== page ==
The Šítkovská Water-tower, also called Upper New Town Water-tower (Šítkovská vodárenská věž or Hořejší novoměstská vodárenská věž in Czech) is a water-tower in the south part of the New Town, on the right bank of Vltava at the southern end of Žofín, in immediate vicinity of the Mánes Union of Fine Arts building.
The original Water-tower on this site was built in 1495. It was wooden structure, therefore it was destroyed by a fire in 1501. A new tower was built on the site, but soon it collapsed due to a poor quality of the construction. Third tower was built there, but in 1588 it burned down again, as well as the neighbouring mills. The fires of the water-towers were quite common in that time, because an open fire had to be kept there during the wintertime, to ensure that the water would not freeze. In 1588 the construction of the present tower started. The construction works were led by Karel Mělnický, a townsman from Prague’s New Town and it was completed in 1591. The tower and the water-station, which was situated on the north side of the tower, were built with the help of a wooden crane. Beside the crane the carpenters also constructed eight water wheels to drive the machinery. Documents mention that in 1601 this water-station supplied 3/4 of New Town with water. The water-station was named after the miller, Jan Šítka, who owned the nearby mill.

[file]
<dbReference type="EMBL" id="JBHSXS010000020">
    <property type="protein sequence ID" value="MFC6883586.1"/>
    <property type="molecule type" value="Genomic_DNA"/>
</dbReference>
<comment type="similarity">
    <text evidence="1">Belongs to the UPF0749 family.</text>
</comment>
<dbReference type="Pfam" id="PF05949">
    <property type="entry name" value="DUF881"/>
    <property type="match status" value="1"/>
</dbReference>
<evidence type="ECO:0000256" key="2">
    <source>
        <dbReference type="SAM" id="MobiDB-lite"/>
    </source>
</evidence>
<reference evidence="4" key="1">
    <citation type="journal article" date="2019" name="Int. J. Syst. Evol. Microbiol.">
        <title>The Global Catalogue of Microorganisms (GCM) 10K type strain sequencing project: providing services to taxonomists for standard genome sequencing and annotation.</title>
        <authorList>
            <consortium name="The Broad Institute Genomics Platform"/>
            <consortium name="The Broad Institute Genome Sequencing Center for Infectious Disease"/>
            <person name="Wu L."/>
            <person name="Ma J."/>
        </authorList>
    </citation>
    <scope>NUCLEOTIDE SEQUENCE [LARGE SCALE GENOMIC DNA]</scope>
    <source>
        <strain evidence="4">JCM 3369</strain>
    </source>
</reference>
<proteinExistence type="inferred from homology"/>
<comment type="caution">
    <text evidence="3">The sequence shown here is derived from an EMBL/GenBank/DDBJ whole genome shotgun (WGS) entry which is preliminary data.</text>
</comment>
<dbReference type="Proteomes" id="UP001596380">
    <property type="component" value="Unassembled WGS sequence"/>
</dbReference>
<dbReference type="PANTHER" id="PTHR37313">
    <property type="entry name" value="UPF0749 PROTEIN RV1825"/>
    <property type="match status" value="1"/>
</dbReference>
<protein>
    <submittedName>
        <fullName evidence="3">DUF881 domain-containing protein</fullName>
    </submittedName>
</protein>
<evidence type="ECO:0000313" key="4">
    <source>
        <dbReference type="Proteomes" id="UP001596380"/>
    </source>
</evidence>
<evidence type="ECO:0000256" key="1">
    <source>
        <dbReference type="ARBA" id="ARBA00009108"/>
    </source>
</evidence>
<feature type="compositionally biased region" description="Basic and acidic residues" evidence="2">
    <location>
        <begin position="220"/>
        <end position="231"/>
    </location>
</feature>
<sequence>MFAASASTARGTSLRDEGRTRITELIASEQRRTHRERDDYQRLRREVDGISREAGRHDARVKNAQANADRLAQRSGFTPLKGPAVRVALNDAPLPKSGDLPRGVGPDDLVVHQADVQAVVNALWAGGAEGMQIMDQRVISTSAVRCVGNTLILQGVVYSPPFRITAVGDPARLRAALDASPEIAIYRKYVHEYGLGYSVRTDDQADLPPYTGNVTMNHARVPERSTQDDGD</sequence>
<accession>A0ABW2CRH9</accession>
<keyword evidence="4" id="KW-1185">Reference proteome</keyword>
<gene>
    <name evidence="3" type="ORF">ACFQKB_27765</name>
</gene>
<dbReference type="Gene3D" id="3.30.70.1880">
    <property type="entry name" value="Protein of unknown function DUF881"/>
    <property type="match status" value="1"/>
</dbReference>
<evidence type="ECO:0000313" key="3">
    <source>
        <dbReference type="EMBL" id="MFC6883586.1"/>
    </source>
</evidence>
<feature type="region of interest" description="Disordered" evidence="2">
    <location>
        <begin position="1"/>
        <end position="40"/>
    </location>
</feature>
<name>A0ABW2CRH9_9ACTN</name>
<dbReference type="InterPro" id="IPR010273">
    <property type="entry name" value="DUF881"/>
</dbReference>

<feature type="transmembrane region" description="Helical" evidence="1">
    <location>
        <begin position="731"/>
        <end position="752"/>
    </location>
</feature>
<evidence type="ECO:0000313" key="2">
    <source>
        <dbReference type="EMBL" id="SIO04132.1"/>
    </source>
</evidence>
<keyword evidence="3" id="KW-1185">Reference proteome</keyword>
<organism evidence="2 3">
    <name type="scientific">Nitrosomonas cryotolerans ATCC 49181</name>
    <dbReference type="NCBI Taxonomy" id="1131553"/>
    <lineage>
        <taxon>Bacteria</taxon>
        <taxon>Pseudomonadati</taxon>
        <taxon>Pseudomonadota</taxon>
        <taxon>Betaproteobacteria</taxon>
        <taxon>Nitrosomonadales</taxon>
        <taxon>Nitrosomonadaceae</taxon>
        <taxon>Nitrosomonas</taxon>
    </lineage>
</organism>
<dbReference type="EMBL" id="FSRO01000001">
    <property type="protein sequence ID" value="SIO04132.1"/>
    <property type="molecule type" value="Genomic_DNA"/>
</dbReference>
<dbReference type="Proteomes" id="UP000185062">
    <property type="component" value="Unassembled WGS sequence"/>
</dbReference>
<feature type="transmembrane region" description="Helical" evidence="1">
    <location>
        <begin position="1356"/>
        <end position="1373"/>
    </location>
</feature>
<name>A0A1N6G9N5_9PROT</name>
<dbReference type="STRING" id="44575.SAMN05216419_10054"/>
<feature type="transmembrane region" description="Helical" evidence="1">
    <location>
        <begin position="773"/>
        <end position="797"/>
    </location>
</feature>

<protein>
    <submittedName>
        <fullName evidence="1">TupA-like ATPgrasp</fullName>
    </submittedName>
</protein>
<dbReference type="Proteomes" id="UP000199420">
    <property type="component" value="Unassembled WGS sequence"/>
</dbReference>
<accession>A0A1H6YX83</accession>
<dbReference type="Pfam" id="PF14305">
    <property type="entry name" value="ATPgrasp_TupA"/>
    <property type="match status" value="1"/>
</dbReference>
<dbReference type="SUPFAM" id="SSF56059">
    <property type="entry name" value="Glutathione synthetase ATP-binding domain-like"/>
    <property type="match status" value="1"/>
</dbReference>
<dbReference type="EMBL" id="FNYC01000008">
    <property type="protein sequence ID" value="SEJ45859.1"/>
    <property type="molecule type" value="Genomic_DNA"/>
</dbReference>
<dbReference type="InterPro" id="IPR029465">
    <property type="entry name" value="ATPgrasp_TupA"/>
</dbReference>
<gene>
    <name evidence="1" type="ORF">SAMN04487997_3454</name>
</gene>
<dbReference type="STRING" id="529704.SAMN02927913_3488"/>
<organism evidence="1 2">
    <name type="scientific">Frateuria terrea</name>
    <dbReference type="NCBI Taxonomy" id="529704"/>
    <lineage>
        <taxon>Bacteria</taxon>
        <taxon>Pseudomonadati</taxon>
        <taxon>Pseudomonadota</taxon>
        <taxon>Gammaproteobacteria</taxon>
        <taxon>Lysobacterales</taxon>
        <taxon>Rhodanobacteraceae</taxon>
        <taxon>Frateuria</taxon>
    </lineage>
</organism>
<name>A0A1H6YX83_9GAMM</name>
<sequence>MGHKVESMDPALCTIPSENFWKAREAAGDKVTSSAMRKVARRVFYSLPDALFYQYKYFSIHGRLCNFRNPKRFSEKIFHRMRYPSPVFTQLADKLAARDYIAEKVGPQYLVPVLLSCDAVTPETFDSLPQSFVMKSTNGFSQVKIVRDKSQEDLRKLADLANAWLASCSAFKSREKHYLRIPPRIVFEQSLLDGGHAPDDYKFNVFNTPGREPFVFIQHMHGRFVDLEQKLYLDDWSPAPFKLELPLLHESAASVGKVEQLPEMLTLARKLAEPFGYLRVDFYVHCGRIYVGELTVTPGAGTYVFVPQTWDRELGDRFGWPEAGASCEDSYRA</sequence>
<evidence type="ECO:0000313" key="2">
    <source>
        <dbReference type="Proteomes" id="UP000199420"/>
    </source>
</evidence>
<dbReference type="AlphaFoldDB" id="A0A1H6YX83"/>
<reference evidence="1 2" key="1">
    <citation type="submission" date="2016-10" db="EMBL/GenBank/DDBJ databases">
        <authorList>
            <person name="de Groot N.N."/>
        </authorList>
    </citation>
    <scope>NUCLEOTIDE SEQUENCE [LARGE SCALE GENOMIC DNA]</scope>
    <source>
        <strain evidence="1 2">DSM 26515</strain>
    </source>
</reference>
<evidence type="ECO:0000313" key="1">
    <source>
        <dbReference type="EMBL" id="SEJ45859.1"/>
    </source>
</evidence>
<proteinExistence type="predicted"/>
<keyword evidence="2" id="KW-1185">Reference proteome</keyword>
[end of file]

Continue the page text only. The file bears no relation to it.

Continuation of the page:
In 1648 during a siege of Prague by Swedish army the tower was damaged by the enemy artillery. this is commemorated not only by a memorial plaque, but also by a cannonball, stick in the wall of the tower. Historical records say, that the tower got 91 hits. Due to the damage, a repair work was done in 1651, using generous funding by Emperor Ferdinand. In that time the tower gained its current Baroque roof, which was covered with copper plate in the 18th century.
The tower served as the water-tower for public fountains and residential houses in parts of New Town and Old Town for a long time. It was taken out of service in 1881 and its function was taken over by a new reservior at Karlov. In 1882 the watework mechanism was dismantled and the tower was to be demolished. Fortunately, this intention of the city council was prevented by the Arts Forum society (“Umělecká beseda“), so the old water-tower was thoroughly reconstructed in 1883.
In 1927 and again in the 1980s restoration works took place, so the inclination of the tower does not increase any more.
After the downfall of the communist regime, an observation point of the communist secret police was discovered in the tower. The reason of this was to monitor the house on the nearby embankment, where Václav Havel lived at that time.
The base of the tower was reconstructed in 1995-1996 as part of extensive repairs to the Mánes building. The complete reconstruction was carried out in 2005-2008.
The tower is 47 metres high, it has square cross-section with dimensions 10×10 metres. From the inside, the tower is divided into 8 floors. The walls are made of rubble stone and are 35 metres in height. The total height of the tower is 47 metres including 12 metres of the cupola. It is slightly inclined (the difference between the top and the base is 42 centimetres).
Learn more about about the Towers of Prague